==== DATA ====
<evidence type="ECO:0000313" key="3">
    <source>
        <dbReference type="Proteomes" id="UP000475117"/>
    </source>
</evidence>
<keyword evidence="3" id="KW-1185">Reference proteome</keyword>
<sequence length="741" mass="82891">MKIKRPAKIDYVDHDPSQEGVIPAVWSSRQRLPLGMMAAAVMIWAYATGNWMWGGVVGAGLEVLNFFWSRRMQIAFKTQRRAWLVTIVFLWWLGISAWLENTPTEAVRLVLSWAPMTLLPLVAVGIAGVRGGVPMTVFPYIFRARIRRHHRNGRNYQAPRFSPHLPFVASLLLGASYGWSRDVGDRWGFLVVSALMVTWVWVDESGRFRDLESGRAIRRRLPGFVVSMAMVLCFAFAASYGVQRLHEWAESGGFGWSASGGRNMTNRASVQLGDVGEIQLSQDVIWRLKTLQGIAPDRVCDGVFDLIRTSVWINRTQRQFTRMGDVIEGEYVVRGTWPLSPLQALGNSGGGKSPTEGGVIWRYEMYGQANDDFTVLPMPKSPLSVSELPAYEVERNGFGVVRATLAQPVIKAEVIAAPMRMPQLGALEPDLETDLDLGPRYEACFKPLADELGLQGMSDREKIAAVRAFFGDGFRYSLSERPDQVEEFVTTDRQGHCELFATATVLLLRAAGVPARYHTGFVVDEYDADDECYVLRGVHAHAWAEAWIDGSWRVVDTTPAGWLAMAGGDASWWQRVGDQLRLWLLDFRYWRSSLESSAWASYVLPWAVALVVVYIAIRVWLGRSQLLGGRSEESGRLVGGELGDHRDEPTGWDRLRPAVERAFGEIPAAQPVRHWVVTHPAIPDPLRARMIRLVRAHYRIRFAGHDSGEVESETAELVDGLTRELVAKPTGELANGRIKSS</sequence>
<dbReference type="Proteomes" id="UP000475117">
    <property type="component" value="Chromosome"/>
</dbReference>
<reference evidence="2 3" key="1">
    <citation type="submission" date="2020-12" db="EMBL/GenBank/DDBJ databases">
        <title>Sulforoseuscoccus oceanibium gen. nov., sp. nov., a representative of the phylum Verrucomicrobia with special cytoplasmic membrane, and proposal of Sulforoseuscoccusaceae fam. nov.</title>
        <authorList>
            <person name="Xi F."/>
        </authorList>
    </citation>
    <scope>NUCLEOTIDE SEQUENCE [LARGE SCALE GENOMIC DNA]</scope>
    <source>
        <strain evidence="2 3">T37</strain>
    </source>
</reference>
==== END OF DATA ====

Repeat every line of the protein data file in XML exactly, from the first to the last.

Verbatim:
<evidence type="ECO:0000313" key="3">
    <source>
        <dbReference type="Proteomes" id="UP000475117"/>
    </source>
</evidence>
<keyword evidence="3" id="KW-1185">Reference proteome</keyword>
<sequence length="741" mass="82891">MKIKRPAKIDYVDHDPSQEGVIPAVWSSRQRLPLGMMAAAVMIWAYATGNWMWGGVVGAGLEVLNFFWSRRMQIAFKTQRRAWLVTIVFLWWLGISAWLENTPTEAVRLVLSWAPMTLLPLVAVGIAGVRGGVPMTVFPYIFRARIRRHHRNGRNYQAPRFSPHLPFVASLLLGASYGWSRDVGDRWGFLVVSALMVTWVWVDESGRFRDLESGRAIRRRLPGFVVSMAMVLCFAFAASYGVQRLHEWAESGGFGWSASGGRNMTNRASVQLGDVGEIQLSQDVIWRLKTLQGIAPDRVCDGVFDLIRTSVWINRTQRQFTRMGDVIEGEYVVRGTWPLSPLQALGNSGGGKSPTEGGVIWRYEMYGQANDDFTVLPMPKSPLSVSELPAYEVERNGFGVVRATLAQPVIKAEVIAAPMRMPQLGALEPDLETDLDLGPRYEACFKPLADELGLQGMSDREKIAAVRAFFGDGFRYSLSERPDQVEEFVTTDRQGHCELFATATVLLLRAAGVPARYHTGFVVDEYDADDECYVLRGVHAHAWAEAWIDGSWRVVDTTPAGWLAMAGGDASWWQRVGDQLRLWLLDFRYWRSSLESSAWASYVLPWAVALVVVYIAIRVWLGRSQLLGGRSEESGRLVGGELGDHRDEPTGWDRLRPAVERAFGEIPAAQPVRHWVVTHPAIPDPLRARMIRLVRAHYRIRFAGHDSGEVESETAELVDGLTRELVAKPTGELANGRIKSS</sequence>
<dbReference type="Proteomes" id="UP000475117">
    <property type="component" value="Chromosome"/>
</dbReference>
<reference evidence="2 3" key="1">
    <citation type="submission" date="2020-12" db="EMBL/GenBank/DDBJ databases">
        <title>Sulforoseuscoccus oceanibium gen. nov., sp. nov., a representative of the phylum Verrucomicrobia with special cytoplasmic membrane, and proposal of Sulforoseuscoccusaceae fam. nov.</title>
        <authorList>
            <person name="Xi F."/>
        </authorList>
    </citation>
    <scope>NUCLEOTIDE SEQUENCE [LARGE SCALE GENOMIC DNA]</scope>
    <source>
        <strain evidence="2 3">T37</strain>
    </source>
</reference>